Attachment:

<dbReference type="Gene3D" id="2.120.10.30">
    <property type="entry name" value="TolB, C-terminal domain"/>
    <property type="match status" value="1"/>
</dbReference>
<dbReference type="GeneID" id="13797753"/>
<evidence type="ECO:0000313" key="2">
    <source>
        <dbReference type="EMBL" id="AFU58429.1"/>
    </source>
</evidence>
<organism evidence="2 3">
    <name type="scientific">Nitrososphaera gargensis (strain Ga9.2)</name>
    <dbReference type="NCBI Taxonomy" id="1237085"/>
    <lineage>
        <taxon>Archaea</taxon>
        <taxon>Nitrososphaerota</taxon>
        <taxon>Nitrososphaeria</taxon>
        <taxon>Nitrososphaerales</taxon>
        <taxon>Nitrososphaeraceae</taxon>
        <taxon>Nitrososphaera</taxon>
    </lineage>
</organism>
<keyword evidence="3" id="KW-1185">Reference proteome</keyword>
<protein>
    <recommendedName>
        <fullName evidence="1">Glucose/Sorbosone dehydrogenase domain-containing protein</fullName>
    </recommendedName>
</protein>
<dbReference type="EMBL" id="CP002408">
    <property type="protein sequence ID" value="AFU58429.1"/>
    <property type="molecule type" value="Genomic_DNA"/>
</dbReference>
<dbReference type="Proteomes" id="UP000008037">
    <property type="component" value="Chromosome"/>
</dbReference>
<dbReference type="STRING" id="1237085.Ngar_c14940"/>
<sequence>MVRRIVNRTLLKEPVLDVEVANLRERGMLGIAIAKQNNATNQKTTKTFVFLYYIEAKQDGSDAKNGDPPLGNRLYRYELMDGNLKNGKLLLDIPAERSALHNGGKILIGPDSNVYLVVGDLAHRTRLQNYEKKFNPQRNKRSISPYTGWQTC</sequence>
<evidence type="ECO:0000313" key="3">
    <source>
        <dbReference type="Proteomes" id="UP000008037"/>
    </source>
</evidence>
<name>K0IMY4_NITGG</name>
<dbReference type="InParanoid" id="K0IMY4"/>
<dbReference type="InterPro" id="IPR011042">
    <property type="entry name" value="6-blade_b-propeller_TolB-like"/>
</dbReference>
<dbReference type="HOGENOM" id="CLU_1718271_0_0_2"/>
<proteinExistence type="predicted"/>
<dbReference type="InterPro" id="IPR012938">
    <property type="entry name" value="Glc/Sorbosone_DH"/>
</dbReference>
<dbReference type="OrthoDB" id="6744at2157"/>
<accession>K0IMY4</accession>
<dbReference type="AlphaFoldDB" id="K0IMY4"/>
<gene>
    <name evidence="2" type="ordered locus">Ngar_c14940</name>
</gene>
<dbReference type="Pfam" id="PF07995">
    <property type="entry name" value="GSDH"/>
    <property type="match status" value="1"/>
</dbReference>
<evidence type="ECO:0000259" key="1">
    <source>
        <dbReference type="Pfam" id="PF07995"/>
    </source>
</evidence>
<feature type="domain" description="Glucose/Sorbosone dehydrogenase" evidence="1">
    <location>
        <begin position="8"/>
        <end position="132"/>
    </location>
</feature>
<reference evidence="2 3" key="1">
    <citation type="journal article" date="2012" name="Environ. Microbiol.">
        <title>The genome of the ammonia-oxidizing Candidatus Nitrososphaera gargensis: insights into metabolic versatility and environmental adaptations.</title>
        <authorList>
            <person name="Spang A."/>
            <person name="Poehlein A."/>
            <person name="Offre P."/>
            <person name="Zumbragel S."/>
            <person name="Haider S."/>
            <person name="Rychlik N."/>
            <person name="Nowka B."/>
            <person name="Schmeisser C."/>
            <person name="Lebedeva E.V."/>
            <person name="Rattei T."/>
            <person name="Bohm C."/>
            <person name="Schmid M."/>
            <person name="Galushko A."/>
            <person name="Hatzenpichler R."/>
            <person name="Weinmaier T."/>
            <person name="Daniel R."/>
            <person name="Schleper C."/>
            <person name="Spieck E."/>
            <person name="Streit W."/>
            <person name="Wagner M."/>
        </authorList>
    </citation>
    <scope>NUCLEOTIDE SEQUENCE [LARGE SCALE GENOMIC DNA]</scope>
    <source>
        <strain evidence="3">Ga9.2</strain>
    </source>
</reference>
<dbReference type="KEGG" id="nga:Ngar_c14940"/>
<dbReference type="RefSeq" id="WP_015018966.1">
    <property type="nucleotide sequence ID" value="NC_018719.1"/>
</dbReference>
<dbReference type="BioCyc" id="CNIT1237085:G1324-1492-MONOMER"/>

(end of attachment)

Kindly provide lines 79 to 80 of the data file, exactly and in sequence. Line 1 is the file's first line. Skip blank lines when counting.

            <person name="Poehlein A."/>
            <person name="Offre P."/>